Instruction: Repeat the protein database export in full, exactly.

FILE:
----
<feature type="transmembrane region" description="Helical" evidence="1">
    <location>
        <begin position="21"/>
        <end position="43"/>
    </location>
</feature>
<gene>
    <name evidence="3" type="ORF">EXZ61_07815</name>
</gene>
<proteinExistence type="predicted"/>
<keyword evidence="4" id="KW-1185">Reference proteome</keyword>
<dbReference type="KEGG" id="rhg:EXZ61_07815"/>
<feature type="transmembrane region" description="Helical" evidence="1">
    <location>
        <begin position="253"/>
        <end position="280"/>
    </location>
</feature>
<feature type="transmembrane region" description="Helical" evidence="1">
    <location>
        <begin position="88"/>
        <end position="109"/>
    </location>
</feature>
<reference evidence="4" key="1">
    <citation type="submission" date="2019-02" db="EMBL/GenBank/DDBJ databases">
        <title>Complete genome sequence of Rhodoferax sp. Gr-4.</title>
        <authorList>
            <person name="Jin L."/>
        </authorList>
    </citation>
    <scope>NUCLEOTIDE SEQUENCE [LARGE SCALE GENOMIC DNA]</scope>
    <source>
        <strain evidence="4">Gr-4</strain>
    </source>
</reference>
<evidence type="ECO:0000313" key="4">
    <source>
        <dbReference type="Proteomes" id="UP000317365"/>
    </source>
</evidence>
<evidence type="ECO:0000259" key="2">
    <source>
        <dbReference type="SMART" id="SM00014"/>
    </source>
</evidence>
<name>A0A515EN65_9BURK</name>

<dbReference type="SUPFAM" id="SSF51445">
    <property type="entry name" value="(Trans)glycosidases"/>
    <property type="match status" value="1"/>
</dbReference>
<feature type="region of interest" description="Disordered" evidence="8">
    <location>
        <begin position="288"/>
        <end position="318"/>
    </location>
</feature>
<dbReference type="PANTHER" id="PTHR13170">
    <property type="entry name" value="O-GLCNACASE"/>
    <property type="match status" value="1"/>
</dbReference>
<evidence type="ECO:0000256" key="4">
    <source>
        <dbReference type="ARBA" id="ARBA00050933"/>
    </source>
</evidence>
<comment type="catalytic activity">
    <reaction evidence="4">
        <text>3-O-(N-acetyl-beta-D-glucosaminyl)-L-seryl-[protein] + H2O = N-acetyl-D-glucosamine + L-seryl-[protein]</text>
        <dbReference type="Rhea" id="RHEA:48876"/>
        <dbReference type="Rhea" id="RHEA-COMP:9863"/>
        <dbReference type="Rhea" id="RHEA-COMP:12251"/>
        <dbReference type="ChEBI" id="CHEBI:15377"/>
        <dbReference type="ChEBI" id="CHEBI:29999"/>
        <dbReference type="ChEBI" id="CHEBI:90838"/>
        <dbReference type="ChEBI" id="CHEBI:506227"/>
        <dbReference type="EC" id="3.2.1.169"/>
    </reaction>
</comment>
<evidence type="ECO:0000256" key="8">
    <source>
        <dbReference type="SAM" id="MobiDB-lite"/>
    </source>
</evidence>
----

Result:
<feature type="transmembrane region" description="Helical" evidence="1">
    <location>
        <begin position="21"/>
        <end position="43"/>
    </location>
</feature>
<gene>
    <name evidence="3" type="ORF">EXZ61_07815</name>
</gene>
<proteinExistence type="predicted"/>
<keyword evidence="4" id="KW-1185">Reference proteome</keyword>
<dbReference type="KEGG" id="rhg:EXZ61_07815"/>
<feature type="transmembrane region" description="Helical" evidence="1">
    <location>
        <begin position="253"/>
        <end position="280"/>
    </location>
</feature>
<feature type="transmembrane region" description="Helical" evidence="1">
    <location>
        <begin position="88"/>
        <end position="109"/>
    </location>
</feature>
<reference evidence="4" key="1">
    <citation type="submission" date="2019-02" db="EMBL/GenBank/DDBJ databases">
        <title>Complete genome sequence of Rhodoferax sp. Gr-4.</title>
        <authorList>
            <person name="Jin L."/>
        </authorList>
    </citation>
    <scope>NUCLEOTIDE SEQUENCE [LARGE SCALE GENOMIC DNA]</scope>
    <source>
        <strain evidence="4">Gr-4</strain>
    </source>
</reference>
<evidence type="ECO:0000313" key="4">
    <source>
        <dbReference type="Proteomes" id="UP000317365"/>
    </source>
</evidence>
<evidence type="ECO:0000259" key="2">
    <source>
        <dbReference type="SMART" id="SM00014"/>
    </source>
</evidence>
<name>A0A515EN65_9BURK</name>

<dbReference type="SUPFAM" id="SSF51445">
    <property type="entry name" value="(Trans)glycosidases"/>
    <property type="match status" value="1"/>
</dbReference>
<feature type="region of interest" description="Disordered" evidence="8">
    <location>
        <begin position="288"/>
        <end position="318"/>
    </location>
</feature>
<dbReference type="PANTHER" id="PTHR13170">
    <property type="entry name" value="O-GLCNACASE"/>
    <property type="match status" value="1"/>
</dbReference>
<evidence type="ECO:0000256" key="4">
    <source>
        <dbReference type="ARBA" id="ARBA00050933"/>
    </source>
</evidence>
<comment type="catalytic activity">
    <reaction evidence="4">
        <text>3-O-(N-acetyl-beta-D-glucosaminyl)-L-seryl-[protein] + H2O = N-acetyl-D-glucosamine + L-seryl-[protein]</text>
        <dbReference type="Rhea" id="RHEA:48876"/>
        <dbReference type="Rhea" id="RHEA-COMP:9863"/>
        <dbReference type="Rhea" id="RHEA-COMP:12251"/>
        <dbReference type="ChEBI" id="CHEBI:15377"/>
        <dbReference type="ChEBI" id="CHEBI:29999"/>
        <dbReference type="ChEBI" id="CHEBI:90838"/>
        <dbReference type="ChEBI" id="CHEBI:506227"/>
        <dbReference type="EC" id="3.2.1.169"/>
    </reaction>
</comment>
<evidence type="ECO:0000256" key="8">
    <source>
        <dbReference type="SAM" id="MobiDB-lite"/>
    </source>
</evidence>